Saturday, February 11, 2012

One Day You're In...

From February 9 to 16 is New York Fashion Week, and that means I’m running around in a swirl of models, dresses, makeup and god knows what else taking pictures and writing about what I see. And as strange as it may seem, I absolutely love the hours I spend on my feet snapping away for just the right shot, the crowds that show up at some of these events in impossibly high heels (men and women), and the nervous energy of designers hoping to make a good impression. The pressure is high—what editors, buyers, and whoever else sees at these runway shows and presentations affects what happens to the designers next. Sometimes designers have one bad collection after another and they fall off the planet, never to be heard from again.

I saw this play out on a much smaller scale at a show I went to last night. It was at a gallery in Chelsea, as so many shows are. To get to the presentation, one had to alight in the passenger elevator which really looked like the freight entrance just next to it.

“Who are you here with?”
A cleanly bald man in a blue velvet jacket with seafoam green pocket square looked at me inquiringly as I moved past him. “I’m with the PR company,” I said, as I made my way inside. What’s interesting is that even the smallest designers’ shows will have a very strict guest list, as if to say, no, not just anyone can come inside. But then you confidently say your name or what brings you there and move past the entrance without a pause and people let you go.

I was expecting a typical evening of shooting, models, clothes, socializing, etc., without any fireworks. People were swishing their wine glasses, staring at the models on display occasionally, chatting with the designers—it was really just a cocktail party overseen by models on raised white platforms.

One woman seemed a little out of place. She wore an acid-washed denim dress that went down to her shins worn over black leggings fringed with stones. The dress was belted with a magenta patent leather belt and on her feet were carnation pink heels encrusted with various kinds of stones. She walked around with one of those large, plastic-looking totebags given out by some grocery stores. There was no sense of irony in her look though, as is common with the somewhat questionable fashion choices people make today. “Can I take a picture of you for my blog?” she asked a young girl sporting patterned pants and a tan jacket.

More power to you, I thought to myself. It’s about time one of these industry events got a little shaken up, made a little uncomfortable. There was a brightness to her that seemed just a bit off—she was not one of these cold fashion girls who look you up and down before looking you in the eye. It’s sad that being a happy girl made her not fit in. I felt people looking at her and judging. I couldn’t watch it happen, so I just turned back to taking pictures, making my way through the room to do my job.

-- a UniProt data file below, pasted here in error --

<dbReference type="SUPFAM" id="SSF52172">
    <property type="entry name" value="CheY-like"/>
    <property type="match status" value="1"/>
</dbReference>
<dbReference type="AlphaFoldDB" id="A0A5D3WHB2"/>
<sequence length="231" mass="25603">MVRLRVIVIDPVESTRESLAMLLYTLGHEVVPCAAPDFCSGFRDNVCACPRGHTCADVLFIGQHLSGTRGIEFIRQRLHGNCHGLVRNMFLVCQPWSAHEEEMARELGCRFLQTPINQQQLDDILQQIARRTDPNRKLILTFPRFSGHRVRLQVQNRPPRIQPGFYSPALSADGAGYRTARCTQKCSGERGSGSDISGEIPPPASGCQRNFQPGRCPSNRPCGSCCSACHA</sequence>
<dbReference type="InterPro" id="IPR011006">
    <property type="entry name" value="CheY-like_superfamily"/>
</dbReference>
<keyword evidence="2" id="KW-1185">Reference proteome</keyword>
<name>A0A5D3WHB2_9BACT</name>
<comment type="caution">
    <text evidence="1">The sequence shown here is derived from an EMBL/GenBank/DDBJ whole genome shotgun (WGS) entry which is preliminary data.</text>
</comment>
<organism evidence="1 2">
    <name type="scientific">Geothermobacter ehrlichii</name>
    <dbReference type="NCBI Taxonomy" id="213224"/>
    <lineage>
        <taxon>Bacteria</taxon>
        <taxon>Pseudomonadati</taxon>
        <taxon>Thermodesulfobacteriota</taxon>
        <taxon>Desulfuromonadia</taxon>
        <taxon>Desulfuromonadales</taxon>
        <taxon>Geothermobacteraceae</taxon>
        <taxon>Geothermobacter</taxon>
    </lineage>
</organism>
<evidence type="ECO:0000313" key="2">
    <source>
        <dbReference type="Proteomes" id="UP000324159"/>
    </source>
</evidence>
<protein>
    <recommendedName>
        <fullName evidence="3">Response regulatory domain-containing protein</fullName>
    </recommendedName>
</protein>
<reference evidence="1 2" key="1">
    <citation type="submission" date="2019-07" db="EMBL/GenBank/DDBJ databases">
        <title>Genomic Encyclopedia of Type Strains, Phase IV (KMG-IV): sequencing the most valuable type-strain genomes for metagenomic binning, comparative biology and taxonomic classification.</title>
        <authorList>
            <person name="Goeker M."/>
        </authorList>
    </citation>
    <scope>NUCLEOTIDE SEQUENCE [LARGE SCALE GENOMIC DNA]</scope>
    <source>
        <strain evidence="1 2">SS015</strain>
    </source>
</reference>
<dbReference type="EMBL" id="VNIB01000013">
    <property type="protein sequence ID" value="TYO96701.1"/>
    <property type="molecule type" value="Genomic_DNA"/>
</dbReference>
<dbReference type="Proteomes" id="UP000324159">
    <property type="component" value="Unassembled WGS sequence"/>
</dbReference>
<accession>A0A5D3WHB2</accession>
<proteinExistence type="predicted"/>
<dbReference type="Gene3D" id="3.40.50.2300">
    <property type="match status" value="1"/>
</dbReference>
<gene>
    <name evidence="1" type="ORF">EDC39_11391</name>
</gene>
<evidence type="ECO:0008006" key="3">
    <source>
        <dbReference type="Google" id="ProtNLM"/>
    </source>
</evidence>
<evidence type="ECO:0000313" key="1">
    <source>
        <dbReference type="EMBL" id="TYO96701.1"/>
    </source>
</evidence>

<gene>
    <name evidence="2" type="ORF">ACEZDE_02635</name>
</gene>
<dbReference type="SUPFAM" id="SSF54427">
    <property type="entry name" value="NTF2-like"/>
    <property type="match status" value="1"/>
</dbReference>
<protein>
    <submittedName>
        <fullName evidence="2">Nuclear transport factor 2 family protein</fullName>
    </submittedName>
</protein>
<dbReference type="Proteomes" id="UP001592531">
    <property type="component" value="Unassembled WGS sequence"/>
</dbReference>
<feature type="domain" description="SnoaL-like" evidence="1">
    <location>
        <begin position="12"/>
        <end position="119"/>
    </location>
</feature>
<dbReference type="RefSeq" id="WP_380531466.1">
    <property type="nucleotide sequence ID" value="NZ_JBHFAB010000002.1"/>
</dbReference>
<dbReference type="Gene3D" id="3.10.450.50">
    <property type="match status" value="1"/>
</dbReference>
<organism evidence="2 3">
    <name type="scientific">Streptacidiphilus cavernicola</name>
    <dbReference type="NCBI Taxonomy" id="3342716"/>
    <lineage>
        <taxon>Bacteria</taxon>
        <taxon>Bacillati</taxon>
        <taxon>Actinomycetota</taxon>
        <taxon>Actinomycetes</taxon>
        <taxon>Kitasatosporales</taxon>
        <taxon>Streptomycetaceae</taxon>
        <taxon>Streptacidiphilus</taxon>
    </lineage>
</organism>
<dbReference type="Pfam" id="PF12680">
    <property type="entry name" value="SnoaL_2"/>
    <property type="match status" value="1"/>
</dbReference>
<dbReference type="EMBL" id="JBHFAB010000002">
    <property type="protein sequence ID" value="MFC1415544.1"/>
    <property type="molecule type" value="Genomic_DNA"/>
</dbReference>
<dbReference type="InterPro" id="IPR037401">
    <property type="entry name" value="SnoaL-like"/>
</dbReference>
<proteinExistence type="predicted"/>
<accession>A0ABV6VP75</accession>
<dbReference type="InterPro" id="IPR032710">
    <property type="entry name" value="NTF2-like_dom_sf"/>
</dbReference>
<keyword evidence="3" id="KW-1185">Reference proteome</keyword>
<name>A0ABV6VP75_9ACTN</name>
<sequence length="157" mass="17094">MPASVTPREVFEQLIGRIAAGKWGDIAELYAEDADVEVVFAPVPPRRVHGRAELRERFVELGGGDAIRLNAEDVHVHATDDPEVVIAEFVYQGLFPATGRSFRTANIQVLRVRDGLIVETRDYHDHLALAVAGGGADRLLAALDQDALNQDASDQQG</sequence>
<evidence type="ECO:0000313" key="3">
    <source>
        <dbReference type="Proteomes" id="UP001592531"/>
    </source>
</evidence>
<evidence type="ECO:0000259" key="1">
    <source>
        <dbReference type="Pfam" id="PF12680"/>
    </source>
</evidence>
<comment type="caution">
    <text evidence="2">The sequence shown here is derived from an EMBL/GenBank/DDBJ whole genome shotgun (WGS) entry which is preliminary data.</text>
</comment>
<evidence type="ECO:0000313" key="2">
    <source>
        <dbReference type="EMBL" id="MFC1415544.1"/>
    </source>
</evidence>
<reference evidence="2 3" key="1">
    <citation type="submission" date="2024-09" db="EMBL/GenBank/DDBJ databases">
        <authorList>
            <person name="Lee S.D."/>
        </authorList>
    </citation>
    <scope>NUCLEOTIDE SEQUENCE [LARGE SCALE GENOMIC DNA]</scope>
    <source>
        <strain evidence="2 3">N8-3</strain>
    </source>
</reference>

I continued on my way for a while, squeezing past the row of other photographers who had set themselves up in one location with their tripods and other accoutrements. About a half hour later, I heard a crash behind me. Trying to squeeze between a model on a platform and that same row of photographers, the woman in the denim dress had tripped and fallen, crashing to the floor with her wine glass still in her hand, the stones on her heels scattering. Someone helped her up quickly, I’m sure, but others gasped and stood around her, staring. What was scary is that I saw less concern in their eyes than a kind of twisted voyeurism, almost like they were laughing at her. I still couldn’t watch.

When she fell, her wine glass broke in her hand and spattered some blood on the floor. As soon as she was helped up and taken to the makeup room, people with the designer instantly rushed over to wipe up the blood. A circle of onlookers had formed around them, and as soon as the blood was gone, they filled up the space and continued socializing. It was like nothing had happened, that people just wanted to forget the incident as soon as it was over. It was almost startling. Time passed and more people filled the room.

For me, the situation held up a mirror to the industry. It highlighted those certain somethings that we all choose to ignore—the classism, the status battles, the creative frustration—and instead embrace only the things we like about it—the glamour, the artistry, the exclusivity. Not only that, but it showed me how quickly one fall can make someone—a designer, a model, a blogger at a party—disappear forever.


Eventually the women reemerged, her thumb wrapped up tight with makeshift bandages. The designer went up to the woman to make sure she was okay. The woman drank another glass of wine and continued with her evening.